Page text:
His critics said his arm would never hold up. He had so many surgeries that there was no way John Smoltz could return to his dominating ways as a starting pitcher.
But boy hasn't he proved them wrong.
I remember interviewing Smoltz before the 2005 season. I had never heard anyone so determined to not only succeed, but to prove people wrong. By then the Braves' front office was on his bandwagon, but it took him a while to convince them that he could, once again, be a dominant starter. And once they said they were going to give him that chance, he was determined as hell to prove he was right.
Know one knows their own body better than John Smoltz. He knew, with no hesitation, that he'd be able to be a starter again - and a good one. He's been more than good. He's been exceptional. He's been an ace.
After a stellar 14-7 season in 2005, Smoltz was 16-9 this past season with a 3.49 ERA. He tied with five others for the league lead in victories, was third in strikeouts with 211, and fourth in innings pitched with 232. At the age of 39, he has an outside chance at winning the National League Cy Young Award.
Smoltz started off the season a bit slow, going 1-2 in April with a 4.09 ERA in his first five starts. But he bounced back with a strong month of May, going 3-0 with a 3.19 in six starts. As everyone did, Smoltz struggled in June with an 0-3 record. But he bounced back to go 4-0 in July with an ERA of 3.00. Smoltz was 11-4 after July 1st with an ERA of 3.44.
There was some worry that Smoltz might have been running out of gas late in the season, when he had a three-game stretch from August 31st through September 11th that saw him allow 16 runs in 13 innings. All three games were crucial, as the Braves were still in the pennant race. Smoltz was disappointed in his performances, but he scoffed at the notion he was wearing down and that it was because of his age.
He proved he still had some gas left in his tank when he finished the season with 18 scoreless innings pitched over a span of two and a half games, a feat for which he was mighty proud.
So how long can John Smoltz go? He'll be 40 years old next May, but he shows no signs of slowing down. He's almost the type of pitcher that you have to believe in until he proves otherwise. How can you doubt this guy? He's getting older, but he seems to be getting better.
Smoltz would be helped if Tim Hudson became more of an ace pitcher, which is something Smoltz himself wished for back in spring training. And there's little doubt next year's return of Mike Hampton will also take some of the pressure off Smoltz. This season, with all the injuries to the starters and the mediocrity of Hudson, Smoltz had pretty much all the pressure on his shoulders in the big games. And while he's good, Smoltz is not perfect, and we shouldn't expect him to be.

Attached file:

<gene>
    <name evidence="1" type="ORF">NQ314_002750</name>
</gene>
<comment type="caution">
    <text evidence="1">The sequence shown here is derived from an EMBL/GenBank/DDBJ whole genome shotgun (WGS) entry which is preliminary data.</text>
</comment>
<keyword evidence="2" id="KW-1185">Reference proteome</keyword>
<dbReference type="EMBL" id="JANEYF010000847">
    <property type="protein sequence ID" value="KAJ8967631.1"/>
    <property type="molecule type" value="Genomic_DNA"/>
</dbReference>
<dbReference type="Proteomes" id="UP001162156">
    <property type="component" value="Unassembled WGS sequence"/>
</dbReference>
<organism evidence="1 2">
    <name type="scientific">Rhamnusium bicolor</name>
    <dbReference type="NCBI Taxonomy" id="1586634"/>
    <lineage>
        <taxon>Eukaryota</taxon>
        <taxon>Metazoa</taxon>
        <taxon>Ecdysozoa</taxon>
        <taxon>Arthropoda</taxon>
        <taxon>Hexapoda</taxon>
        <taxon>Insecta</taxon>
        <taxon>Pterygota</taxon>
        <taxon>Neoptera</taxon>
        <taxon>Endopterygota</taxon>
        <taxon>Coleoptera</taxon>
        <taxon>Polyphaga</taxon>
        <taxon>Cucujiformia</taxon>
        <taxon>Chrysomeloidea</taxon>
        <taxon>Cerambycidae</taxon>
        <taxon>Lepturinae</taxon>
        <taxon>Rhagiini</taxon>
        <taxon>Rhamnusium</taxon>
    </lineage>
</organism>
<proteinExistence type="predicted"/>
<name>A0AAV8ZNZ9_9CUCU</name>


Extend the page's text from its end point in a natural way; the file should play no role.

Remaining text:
So if the rotation is strengthened, and it should be simply with Hampton's return, Smoltz might be even better. He won't have to feel that he's the lone ranger, and instead can pass some of the pressure off to the other pitchers.
And then there's the chance that his old friend Tom Glavine might join him in the rotation. Rumor has it that Glavine will pitch either in New York or in Atlanta next season, and you know the chance to pitch with Smoltz again will be tempting for the lefty. Smoltz was not happy when the Braves failed to re-sign Glavine, and it's no secret really that he would like to be reunited. Even though both would be in their 40s next season, you have to wonder if being back together would rejuvenate both of them even more.
Smoltz is an absolute pleasure to watch pitch. His performance on Sunday, as the Astros were trying to remain alive in the playoff hunt, was spectacular. If the Braves get back to the playoffs next year, there is no reason to doubt that Smoltz will once again be clutch; he is, as you know, the most successful pitcher in playoff history. Who would you want more than Smoltz to get the ball in the postseason?
Don't be surprised if the Braves extend Smoltz's contract through the 2008 season. He hinted that he would like to pitch past 2007, and you know he'd prefer to finish his career as a Brave and for Bobby Cox. The Braves would be foolish to let Smoltz finish elsewhere, and after the little "homeboy" incident with GM John Schuerholz, you would think they would like to show there are no hard feelings and have him stay for at least one more season.
Look, John Smoltz is about to be 40 years old next season, so you have to go year-to-year. But after his two solid seasons as a starter, there is no reason to think he's about to slow down. He's still the best ‘big game' pitcher of this era, and even as the Braves have to prepare for the post-Smoltz period of its history, they need to use him for as long as possible.
Until someone knocks him out of the job, John Smoltz will remain the Braves' ace. And this team will be better off as long as that can continue.
Bill Shanks is the author of Scout's Honor: The Bravest Way To Build A Winning Team, a look inside the Braves‘ traditional scouting and player development philosophies. He can also be heard regularly on the Braves Radio Network. Email Bill at email@example.com.
4. Can Smoltz be the Braves' ace in 2007?
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